Catastrophic to let Greece leave eurozone, Merkel says
LONDON / ATHENS - Agence France-Presse
Police try to disperse protesters demonstrating against austerity policies during a parade in Heraklio, Greece, on March 25. REUTERS photoGerman Chancellor Angela Merkel said it would be “catastrophic” to allow Greece to leave the eurozone because of its debt problems, in a British television interview broadcast yesterday.
Merkel said Athens had a “long and arduous road” to recovery after being forced to seek two international rescue packages, but it would be a “huge political mistake to allow Greece to leave” the single European currency.
“We have taken the decision to be in a currency union. This is not only a monetary decision it is a political one,” Merkel said in a BBC interview, speaking in German through a translator.
“It would be catastrophic if we were to say (to) one of those who have decided to be with us, ‘We no longer want you.’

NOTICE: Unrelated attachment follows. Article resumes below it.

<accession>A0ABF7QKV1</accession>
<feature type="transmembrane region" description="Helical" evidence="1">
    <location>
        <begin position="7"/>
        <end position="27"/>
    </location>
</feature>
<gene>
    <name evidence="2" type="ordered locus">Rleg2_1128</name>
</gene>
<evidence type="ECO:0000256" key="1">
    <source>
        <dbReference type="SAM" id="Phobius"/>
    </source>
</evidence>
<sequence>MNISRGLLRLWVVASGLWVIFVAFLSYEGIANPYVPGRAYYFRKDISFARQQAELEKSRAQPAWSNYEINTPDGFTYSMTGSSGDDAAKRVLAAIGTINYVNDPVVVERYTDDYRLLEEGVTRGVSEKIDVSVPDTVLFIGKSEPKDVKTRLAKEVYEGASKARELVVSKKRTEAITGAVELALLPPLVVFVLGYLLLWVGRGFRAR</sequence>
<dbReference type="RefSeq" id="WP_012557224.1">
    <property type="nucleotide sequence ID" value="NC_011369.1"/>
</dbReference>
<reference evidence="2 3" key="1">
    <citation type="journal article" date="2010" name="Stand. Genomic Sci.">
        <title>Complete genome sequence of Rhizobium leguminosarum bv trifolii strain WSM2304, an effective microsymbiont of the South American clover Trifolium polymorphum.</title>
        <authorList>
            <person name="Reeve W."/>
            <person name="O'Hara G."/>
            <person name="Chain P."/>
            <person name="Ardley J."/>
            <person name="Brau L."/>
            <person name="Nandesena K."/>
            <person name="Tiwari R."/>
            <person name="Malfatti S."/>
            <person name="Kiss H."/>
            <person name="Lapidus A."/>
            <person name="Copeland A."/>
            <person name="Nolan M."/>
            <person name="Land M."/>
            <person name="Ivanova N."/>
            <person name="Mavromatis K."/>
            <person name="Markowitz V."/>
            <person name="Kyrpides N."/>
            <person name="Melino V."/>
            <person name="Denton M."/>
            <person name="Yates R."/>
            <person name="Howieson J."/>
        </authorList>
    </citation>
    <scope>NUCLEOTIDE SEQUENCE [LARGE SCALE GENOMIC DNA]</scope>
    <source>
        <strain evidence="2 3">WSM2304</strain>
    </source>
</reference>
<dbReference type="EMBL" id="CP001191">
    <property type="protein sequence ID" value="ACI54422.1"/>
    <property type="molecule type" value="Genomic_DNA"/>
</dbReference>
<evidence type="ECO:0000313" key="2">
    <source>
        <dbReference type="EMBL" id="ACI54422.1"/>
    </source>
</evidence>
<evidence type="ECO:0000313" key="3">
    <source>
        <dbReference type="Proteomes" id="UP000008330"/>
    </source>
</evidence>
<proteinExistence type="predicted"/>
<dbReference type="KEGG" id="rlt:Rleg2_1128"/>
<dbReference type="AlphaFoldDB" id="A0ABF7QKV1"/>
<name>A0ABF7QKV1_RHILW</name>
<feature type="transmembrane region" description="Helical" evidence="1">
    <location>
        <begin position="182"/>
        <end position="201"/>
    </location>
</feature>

“Incidentally the (European Union) treaties don’t allow for that anyway. People all over the world would ask, ‘Who will be next?’ The Euro area would be incredibly weakened.”
Asked about the emergence of anti-German sentiment over Berlin’s leading role in dealing with the debt crisis, Merkel said: “The European discussion over the euro has become almost domestic politics.
“We debate very harshly in our parliaments and we use tough words. That has characterized Europe-wide debates too.”
Meanwhile, Greek anti-austerity protesters clashed with police on March 25, marring events planned to commemorate the country’s independence day.
The most serious incident was in Heraklion, the capital of the Greek island Crete, where organizers called off a parade to commemorate the 1821 uprising against the Ottoman Empire.
Police fired tear gas as hundreds of demonstrators blocked the route set out for the parade, which was then abandoned.
“Holding the parade under police protection and in the presence of tear gas made no sense,” local official Evripidis Koukiadakis said.
In Thessaloniki and Patras, Greece’s second- and third-largest cities, hundreds of demonstrators marched against strict austerity measures demanded by the European Union and International Monetary Fund.
Independence day marches in those cities were not interrupted, though police made about 180 arrests there and across the country.
March 25 commemorates the uprising that led to the end of nearly four centuries of Ottoman rule.